Tuesday, April 24, 2012

How to Destroy Your Emergency Management Program

Today, I attended a meeting that made my head spin – sadly something more common than it should be.  In this case, the topic was emergency management, something I am normally passionate about.  On this occasion, though, the focus drifted far off track at times, even into the absurd.

The meeting was a community emergency planning group, facilitated by city employees.  In the past, I’ve found the meetings to be either boring or just overwrought with fear mongering.  Boring, for example, when local officials present excessive detail about fire department response.  A leaking truck turns into an accounting of only one agency’s role and with all the attention on the fire department work, there was no accounting for the impact on the community or even other responders such as law enforcement tasked with redirecting traffic around a closed and busy interstate.

Then there is the fear factor.  Speakers have focused on various what-if scenarios and the ensuing death and destruction without any assessment on how likely the scenario could occur in real life.  It reminds me of those who take the fear-uncertainty-doubt (FUD) approach to law enforcement or security.  That is to say, creating fear of the unknown and using that fear in order to promote their agendas or get projects approved.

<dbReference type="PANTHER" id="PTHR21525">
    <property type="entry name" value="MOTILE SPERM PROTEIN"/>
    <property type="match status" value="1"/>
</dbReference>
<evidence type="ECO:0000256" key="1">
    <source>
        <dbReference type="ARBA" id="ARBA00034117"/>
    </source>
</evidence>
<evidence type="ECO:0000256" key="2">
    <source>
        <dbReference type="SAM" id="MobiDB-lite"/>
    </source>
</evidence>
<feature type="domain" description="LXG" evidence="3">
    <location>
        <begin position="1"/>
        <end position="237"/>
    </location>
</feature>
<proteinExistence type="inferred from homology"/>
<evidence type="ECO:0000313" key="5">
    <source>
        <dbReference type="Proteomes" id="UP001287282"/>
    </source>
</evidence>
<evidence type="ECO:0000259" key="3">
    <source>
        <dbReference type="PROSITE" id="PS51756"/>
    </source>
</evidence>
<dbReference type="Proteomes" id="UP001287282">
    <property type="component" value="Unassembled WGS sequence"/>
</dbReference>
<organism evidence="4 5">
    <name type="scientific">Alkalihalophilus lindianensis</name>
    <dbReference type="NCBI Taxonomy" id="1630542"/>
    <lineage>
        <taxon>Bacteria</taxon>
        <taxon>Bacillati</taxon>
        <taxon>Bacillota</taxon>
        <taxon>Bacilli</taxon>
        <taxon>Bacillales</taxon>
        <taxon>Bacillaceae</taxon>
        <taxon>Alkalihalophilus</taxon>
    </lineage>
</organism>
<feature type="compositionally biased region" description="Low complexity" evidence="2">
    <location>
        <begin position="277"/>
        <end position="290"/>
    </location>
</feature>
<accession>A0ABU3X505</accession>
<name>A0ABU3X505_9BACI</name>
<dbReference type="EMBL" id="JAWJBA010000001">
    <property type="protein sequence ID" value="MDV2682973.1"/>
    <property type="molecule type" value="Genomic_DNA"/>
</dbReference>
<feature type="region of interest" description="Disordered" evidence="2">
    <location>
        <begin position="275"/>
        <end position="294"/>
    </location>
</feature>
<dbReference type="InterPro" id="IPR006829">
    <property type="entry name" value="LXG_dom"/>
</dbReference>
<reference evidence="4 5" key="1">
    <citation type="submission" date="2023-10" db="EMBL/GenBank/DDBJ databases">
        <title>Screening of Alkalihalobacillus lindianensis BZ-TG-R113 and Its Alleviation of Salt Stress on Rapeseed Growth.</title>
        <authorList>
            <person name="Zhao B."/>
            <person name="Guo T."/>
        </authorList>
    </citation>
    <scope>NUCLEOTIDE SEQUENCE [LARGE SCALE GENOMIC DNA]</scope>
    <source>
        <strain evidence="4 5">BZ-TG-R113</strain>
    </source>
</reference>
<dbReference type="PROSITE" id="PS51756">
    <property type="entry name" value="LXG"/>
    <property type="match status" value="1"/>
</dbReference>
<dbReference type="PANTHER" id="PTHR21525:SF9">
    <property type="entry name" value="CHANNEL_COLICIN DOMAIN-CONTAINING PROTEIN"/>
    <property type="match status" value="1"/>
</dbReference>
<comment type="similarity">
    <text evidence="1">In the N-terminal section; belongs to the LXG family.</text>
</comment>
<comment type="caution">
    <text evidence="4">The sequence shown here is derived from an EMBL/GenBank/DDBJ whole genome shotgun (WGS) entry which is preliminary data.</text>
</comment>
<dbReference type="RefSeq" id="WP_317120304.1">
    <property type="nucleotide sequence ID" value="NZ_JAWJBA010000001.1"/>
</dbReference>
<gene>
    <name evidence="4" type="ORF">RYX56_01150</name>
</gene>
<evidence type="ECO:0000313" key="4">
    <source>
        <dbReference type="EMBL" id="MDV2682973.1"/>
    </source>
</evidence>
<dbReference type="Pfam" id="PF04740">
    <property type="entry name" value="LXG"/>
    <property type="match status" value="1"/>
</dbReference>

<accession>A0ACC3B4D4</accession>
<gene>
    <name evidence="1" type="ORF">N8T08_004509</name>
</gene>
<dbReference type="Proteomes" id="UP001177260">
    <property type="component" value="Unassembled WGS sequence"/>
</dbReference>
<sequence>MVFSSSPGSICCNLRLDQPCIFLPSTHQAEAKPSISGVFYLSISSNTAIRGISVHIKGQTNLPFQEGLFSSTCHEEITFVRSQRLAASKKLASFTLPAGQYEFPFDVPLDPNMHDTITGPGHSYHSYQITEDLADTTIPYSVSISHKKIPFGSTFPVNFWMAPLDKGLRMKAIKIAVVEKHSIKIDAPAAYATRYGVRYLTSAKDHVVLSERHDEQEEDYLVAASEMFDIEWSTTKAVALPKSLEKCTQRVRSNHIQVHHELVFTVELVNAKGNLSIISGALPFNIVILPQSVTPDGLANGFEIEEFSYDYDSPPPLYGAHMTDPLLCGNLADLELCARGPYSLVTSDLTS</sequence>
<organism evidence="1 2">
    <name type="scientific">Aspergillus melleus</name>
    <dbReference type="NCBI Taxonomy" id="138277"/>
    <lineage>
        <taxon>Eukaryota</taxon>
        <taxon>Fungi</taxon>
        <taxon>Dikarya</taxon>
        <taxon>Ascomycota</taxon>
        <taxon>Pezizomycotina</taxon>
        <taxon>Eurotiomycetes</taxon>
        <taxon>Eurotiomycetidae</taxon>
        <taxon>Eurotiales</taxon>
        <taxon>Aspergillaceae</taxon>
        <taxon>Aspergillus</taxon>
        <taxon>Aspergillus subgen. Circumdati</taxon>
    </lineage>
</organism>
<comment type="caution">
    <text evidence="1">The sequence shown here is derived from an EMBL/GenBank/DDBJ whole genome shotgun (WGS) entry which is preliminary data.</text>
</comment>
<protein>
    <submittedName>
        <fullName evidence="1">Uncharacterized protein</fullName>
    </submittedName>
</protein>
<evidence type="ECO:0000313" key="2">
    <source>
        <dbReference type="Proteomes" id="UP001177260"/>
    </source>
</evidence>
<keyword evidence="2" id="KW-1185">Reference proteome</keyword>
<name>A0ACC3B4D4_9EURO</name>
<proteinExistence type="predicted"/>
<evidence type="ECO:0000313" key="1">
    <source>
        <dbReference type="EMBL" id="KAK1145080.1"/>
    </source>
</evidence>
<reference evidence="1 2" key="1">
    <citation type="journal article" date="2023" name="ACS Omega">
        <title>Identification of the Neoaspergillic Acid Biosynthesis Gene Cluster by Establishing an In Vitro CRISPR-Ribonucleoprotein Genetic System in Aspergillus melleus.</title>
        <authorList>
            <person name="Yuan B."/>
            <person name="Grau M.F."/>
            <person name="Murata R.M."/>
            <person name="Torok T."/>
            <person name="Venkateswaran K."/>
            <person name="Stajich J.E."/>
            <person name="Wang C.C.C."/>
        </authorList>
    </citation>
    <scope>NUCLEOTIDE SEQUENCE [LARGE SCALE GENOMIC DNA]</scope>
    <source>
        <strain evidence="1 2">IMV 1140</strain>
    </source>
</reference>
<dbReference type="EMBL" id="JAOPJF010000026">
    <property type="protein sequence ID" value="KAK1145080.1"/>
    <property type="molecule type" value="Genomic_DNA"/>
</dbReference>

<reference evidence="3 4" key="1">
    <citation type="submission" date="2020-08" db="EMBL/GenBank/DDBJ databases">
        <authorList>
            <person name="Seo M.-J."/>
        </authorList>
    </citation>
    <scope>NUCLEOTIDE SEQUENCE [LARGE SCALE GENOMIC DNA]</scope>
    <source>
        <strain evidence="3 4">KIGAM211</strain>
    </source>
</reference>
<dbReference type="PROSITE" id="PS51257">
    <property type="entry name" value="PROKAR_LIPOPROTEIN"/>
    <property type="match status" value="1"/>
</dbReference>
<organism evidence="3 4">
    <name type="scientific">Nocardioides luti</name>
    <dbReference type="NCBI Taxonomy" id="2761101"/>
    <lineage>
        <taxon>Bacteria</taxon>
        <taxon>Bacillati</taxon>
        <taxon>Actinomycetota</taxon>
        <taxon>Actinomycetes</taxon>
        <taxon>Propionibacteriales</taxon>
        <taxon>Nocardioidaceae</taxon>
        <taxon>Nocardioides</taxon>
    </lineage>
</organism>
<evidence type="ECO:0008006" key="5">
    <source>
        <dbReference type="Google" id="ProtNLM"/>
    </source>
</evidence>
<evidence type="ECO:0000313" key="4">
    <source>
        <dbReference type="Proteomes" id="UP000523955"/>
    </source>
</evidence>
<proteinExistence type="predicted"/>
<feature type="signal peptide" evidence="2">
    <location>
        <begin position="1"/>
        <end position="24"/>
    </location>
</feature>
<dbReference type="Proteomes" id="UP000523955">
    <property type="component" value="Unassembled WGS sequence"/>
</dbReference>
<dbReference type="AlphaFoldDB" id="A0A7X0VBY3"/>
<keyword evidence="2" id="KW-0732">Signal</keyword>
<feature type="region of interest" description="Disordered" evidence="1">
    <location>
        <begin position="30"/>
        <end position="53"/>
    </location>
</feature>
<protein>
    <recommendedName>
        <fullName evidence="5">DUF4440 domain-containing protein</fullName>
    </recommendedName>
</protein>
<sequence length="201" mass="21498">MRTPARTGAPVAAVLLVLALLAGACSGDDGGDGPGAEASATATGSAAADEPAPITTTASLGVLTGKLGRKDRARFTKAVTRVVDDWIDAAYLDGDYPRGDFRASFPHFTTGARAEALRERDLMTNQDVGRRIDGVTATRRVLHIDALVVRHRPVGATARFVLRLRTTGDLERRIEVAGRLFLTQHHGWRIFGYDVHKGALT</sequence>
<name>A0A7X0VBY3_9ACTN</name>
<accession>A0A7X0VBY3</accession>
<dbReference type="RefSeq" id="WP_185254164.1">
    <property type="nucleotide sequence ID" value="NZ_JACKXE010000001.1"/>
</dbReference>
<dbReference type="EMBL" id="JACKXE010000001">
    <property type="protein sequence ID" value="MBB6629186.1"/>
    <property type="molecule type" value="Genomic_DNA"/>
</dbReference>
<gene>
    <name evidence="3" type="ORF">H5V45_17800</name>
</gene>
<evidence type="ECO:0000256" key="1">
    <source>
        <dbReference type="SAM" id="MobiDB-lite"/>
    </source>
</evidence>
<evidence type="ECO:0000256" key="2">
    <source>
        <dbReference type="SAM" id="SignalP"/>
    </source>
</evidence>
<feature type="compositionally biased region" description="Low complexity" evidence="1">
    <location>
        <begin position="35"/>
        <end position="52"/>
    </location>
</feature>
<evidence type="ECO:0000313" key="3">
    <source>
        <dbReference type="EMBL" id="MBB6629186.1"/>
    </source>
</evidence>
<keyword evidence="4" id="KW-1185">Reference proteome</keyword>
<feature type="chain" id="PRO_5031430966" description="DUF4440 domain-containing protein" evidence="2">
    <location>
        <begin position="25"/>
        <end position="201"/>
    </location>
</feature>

Then the meeting today lapsed into the unrealistic.  The speaker, a government employee, presented the risks of earthquakes in the area.  He was a very good speaker and I really enjoyed the part where he discussed man-made risks, such as fracking.  However, at one point, he mentioned that some buildings, such as schools and hospitals, should be designed to be earthquake resilient and that it was not expensive at all.  He added that it would add about 5% to the cost of the building.  Every design, remodel or construction project that I’ve been involved with has been ‘value engineered’ to cut the budget, with management looking to eliminate every non-essential (and sometimes the essential) for savings.

From a business perspective, if I tried to make the argument to add 5% more into a new building cost just to make it earthquake resilient, I would be tossed out of the conference room.  Especially since the recommendation was based on an earthquake that happened 150 years ago about 50 miles away.  That includes buildings that are part of the critical infrastructure of the community.  I could see the argument for nuclear power plants as absolutely no risk should be tolerated due to the consequences.